Driver’s Club of UTD hosts monthly meets to share vehicles
10 months ago
Divya SudhakarMercury Staff
Over 100 car enthusiasts gathered on the top floor of Parking Structure 3 over the weekend to feature their automobiles and share their mutual interest.
On Oct. 1, the Driver’s Club of UTD once again organized Cars and Comets, an event held on the first Saturday of every month. The club officially launched in January 2015.
Muhammad Faizan Babar, a mechanical engineering sophomore and the president of Driver’s Club, said Cars and Comets provides a platform for people to display their cars and meet other car lovers.
“This event is open not only to UTD students but also to people around Dallas since its inception. People come and showcase the best of their cars, make new friends and learn more about cars,” Babar said.
Babar, who joined the club his freshman year, said being a part of it has helped him grow his hobby.
“I was a car enthusiast since I was a kid and I wanted to join the club to make more friends that had similar interests as mine and would help me advance my knowledge,” Babar said.
When Babar first joined, only 10 to 15 cars would come to the meet, but after increasing advertising, hosting meets on campus and playing music to change the environment, the number of cars that turn up now are 110 to 120 each time.
Babar said the cars displayed at the Cars and Comets meets sometimes have a meaningful significance to their owners.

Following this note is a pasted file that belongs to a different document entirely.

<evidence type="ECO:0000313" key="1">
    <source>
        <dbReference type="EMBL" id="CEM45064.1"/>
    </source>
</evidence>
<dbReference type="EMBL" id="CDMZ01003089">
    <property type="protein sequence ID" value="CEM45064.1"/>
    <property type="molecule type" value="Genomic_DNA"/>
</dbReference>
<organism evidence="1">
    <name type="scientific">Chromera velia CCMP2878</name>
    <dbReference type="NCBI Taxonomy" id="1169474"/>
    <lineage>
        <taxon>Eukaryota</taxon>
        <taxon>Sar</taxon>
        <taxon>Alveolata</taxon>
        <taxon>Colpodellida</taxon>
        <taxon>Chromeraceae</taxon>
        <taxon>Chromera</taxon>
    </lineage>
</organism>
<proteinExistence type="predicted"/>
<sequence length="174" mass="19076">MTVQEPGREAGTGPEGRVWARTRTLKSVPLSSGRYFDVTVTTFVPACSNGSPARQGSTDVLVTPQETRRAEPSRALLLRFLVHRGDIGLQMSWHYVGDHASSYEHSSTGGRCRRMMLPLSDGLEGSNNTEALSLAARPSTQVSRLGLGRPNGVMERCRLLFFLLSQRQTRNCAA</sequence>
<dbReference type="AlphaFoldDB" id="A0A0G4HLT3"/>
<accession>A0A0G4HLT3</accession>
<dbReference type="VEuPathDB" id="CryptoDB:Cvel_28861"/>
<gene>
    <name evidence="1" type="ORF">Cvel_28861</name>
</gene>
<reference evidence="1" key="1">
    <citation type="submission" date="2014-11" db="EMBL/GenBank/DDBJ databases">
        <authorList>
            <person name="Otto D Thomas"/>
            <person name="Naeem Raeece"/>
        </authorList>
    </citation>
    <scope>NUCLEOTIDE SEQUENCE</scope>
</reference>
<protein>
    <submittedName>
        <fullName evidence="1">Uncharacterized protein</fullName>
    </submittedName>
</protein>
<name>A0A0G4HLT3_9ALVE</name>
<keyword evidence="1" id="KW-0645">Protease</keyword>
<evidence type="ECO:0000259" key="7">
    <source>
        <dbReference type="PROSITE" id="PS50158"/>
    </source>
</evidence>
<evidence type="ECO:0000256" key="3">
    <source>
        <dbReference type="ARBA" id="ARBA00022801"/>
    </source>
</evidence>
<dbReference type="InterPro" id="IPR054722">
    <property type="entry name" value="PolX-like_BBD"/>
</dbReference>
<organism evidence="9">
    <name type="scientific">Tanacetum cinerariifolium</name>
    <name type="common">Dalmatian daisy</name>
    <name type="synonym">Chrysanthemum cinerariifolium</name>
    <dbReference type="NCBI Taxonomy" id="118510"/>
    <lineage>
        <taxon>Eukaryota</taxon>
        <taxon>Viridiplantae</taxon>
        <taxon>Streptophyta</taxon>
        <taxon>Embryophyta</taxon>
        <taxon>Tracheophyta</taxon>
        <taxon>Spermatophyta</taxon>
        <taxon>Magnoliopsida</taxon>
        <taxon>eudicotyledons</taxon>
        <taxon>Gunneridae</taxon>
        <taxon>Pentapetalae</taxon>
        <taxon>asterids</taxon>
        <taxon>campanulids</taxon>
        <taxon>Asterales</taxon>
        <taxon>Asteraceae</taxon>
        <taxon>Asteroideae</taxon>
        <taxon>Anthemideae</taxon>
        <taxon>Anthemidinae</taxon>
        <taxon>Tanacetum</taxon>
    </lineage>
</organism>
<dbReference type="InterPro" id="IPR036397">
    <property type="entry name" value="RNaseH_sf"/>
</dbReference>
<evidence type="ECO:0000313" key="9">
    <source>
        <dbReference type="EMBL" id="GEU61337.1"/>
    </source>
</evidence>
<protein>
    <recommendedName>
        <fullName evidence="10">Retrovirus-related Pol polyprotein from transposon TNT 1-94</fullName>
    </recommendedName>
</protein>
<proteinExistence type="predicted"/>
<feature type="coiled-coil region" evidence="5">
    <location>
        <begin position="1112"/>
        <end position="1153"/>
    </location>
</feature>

“There was once a man in his 60s whose son had passed away in a car accident,” he said. “His son was an avid lover of cars. In the memory of his son he made a car model with parts from three different models that his son loved and showed it up at the event. That car was the best car and it was very emotional to see how the father had built the car in the memory of his son.”
Alexandar Chou, a computer science sophomore and the funding chair of the club, said he enjoys bringing his car to the events and talking to people about the latest cars in the market.
“I admit to the fact that having this hobby as a college student is pretty expensive,” he said. “But when you get to learn new and cool stuff about cars like the new models, the parts, current market trends it always compensates for the cost of the hobby.”
Chou also said companies attend the meets and the club is working on building relationships with them. In the past, representatives from a Lexus dealership and Texas Tire came to target potential customers.
“We have partnered up with Formula Society of Automotive Engineers, an automobile manufacturing company and are hosting tech sessions to let people get hands on experience with cars and motorcycles and help them to work on their cars,” he said.
The members of the club also started a YouTube channel to feature videos of their meets and events.
With these projects in the works, Babar said he wants to move the club in a direction that will provide more opportunities to its members.
“I would like to build a culture for car enthusiasts at Dallas,” he said. “Bring in more companies and dealerships to not only display cars but also to help our members find jobs with them.”